Starlin Castro pulled after his mental error allows a run to score

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Cubs manager Dale Sveum decided to remove shortstop Starlin Castro from the game after he forgot the number of outs in the top of the fifth inning. With the bases loaded and one out, Matt Carpenter hit a lazy fly ball to shallow left field where Castro ran it down. As he casually slowed down, Jon Jay on third base noticed his lackadaisical nature and raced home. Castro’s throw home was too late as the Cardinals went up 2-0.

Before the top of the sixth, Sveum told Castro to hit the showers. Donnie Murphy moved from third base to shortstop and Cody Ransom entered the game playing third base. The Cardinals would tack on two more runs that inning on a two-run home run by catcher Yadier Molina, upping their lead to 4-0.

It’s been a tough year for Castro. Playing for one of the National League’s worst teams, he is having his worst season by a mile. His adjusted OPS of 71 is well under his previous career-low of 100 (also the league average) set in his rookie season in 2010. According to Baseball Reference, going by WAR, Castro has been the third-least valuable position player for the Cubs with -0.5 WAR, ahead of only Brent Lillibridge (-0.6) and Scott Hairston (-0.6).

Brewers to give Mike Moustakas a look at second base

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The Brewers reportedly signed third baseman Mike Moustakas to a one-year, $10 million contract on Sunday. While the deal is not yet official, MLB.com’s Adam McCalvy reports that the Brewers plan to give Moustakas a look at second base during spring training. If all goes well, he will be the primary second baseman and Travis Shaw will stay at third base.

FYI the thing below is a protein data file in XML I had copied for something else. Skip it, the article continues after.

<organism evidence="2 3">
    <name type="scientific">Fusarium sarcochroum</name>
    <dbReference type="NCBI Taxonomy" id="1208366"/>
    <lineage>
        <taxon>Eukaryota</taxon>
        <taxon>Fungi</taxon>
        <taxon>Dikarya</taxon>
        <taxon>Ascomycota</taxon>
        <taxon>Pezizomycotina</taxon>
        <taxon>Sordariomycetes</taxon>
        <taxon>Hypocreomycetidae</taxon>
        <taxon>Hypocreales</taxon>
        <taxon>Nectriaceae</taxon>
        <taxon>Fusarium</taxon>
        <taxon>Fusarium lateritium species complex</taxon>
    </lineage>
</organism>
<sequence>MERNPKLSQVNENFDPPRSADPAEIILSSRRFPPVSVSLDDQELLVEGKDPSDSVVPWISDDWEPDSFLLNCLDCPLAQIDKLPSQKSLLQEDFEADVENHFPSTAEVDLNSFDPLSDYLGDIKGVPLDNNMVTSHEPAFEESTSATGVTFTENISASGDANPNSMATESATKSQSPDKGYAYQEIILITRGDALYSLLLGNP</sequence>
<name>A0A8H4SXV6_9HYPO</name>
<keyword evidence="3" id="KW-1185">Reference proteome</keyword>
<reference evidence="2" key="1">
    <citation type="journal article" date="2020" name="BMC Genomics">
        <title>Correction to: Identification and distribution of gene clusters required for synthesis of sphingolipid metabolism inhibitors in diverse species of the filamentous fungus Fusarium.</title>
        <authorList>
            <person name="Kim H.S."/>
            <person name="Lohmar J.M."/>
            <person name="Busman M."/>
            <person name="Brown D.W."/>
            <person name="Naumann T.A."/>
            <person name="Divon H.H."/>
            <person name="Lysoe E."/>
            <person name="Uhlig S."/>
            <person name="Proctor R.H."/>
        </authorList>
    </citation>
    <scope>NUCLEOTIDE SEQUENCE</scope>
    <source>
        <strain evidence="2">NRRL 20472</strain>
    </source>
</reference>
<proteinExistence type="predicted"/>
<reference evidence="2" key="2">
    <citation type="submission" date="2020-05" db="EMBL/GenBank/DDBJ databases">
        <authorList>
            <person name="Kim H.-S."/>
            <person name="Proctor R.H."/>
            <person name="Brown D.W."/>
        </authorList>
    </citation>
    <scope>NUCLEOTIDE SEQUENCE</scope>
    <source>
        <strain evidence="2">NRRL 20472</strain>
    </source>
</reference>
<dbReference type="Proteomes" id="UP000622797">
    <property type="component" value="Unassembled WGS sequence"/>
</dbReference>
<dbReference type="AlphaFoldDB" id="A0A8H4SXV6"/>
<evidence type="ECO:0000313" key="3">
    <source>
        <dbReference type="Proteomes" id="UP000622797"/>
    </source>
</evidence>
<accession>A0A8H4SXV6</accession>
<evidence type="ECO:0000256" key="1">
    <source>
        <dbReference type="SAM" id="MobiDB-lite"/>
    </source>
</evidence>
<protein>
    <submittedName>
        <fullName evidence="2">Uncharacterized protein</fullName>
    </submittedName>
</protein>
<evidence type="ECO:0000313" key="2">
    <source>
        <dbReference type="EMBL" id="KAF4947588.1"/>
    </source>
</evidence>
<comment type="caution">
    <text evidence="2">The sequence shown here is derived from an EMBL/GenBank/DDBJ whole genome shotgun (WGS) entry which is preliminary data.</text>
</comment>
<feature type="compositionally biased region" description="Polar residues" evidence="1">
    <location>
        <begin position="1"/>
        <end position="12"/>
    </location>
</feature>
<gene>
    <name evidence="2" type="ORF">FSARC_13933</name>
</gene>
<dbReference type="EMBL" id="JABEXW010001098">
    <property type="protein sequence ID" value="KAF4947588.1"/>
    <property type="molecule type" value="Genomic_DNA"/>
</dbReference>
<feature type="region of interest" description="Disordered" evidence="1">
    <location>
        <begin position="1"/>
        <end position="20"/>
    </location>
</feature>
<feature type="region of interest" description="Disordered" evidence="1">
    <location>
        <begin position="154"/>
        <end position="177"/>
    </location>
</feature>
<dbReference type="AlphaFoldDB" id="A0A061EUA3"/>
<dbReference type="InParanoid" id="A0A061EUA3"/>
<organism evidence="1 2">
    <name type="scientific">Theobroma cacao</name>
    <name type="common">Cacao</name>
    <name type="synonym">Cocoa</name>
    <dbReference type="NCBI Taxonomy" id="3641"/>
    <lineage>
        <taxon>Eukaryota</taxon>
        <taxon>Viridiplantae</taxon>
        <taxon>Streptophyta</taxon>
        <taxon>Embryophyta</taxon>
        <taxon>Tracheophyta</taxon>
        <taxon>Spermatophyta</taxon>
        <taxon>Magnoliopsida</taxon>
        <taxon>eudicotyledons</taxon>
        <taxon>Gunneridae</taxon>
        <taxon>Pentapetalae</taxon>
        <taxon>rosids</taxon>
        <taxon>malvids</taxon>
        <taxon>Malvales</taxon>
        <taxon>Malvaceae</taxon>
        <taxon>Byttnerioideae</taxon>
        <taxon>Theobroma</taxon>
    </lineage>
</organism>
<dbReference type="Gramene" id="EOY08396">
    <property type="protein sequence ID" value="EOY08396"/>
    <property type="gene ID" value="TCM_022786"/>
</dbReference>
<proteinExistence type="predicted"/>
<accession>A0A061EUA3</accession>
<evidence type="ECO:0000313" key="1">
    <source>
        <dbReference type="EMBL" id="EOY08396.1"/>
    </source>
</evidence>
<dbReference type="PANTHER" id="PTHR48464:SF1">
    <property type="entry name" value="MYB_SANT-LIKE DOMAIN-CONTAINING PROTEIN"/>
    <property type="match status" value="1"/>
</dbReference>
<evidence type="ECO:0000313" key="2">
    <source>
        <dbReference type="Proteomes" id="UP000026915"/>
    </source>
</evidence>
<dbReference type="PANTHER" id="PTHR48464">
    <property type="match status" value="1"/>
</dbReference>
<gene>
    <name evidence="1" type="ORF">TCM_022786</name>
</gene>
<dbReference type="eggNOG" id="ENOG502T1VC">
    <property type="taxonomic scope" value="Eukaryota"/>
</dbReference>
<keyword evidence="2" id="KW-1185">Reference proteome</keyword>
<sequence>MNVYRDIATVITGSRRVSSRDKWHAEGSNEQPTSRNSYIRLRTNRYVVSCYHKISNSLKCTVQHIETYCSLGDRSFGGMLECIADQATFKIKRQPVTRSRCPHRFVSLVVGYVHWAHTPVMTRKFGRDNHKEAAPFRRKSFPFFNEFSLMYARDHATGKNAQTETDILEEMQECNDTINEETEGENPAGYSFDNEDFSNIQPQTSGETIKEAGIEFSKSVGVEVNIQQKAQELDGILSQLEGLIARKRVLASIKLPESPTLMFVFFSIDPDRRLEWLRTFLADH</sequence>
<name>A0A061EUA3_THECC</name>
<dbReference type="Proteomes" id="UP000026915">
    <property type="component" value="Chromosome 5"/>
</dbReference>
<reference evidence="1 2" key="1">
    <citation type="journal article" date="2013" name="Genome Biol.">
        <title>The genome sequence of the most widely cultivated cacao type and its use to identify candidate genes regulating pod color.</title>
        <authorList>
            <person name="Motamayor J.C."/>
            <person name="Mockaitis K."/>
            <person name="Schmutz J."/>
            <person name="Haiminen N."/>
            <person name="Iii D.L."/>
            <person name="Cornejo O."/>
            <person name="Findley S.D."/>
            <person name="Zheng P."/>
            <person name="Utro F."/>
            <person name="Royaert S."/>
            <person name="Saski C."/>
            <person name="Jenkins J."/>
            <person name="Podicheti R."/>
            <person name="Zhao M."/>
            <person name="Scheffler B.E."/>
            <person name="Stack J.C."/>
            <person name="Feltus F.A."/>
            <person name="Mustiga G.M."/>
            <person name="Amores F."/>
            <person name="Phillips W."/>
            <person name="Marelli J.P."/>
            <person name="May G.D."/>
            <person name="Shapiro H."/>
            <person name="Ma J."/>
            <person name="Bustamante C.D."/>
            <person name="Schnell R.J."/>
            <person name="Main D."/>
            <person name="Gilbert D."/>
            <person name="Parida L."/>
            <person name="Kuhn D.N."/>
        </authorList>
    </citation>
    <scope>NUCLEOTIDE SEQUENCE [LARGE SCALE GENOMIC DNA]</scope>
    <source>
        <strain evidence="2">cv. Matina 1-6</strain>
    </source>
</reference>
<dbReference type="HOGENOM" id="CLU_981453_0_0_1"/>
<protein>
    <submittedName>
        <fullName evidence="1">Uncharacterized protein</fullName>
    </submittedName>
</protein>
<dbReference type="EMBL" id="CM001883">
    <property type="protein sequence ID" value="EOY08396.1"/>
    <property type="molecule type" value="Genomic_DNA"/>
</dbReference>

The initial thought was that Moustakas would simply take over at third base for the more versatile Shaw. Moustakas has spent 8,035 of his career defensive innings at third base, 35 innings at first base, and none at second. In fact, he has never played second base as a pro player. Shaw, meanwhile, has spent 268 of his 4,073 1/3 defensive innings in the majors at second base and played there as recently as October.

This is certainly an interesting wrinkle to signing Moustakas, who is a decent third baseman. He was victimized by another slow free agent market, not signing until March last year on a $6.5 million deal with a $15 million mutual option for this season. That option was declined, obviously, and he ended up signing for $5 million cheaper here in February as the Brewers waited him out. Notably, Moustakas did not have qualifying offer compensation attached to him this time around.

Last season, between the Royals and Brewers, the 30-year-old Moustakas hit .251/.315/.459 with 28 home runs and 95 RBI in 635 plate appearances.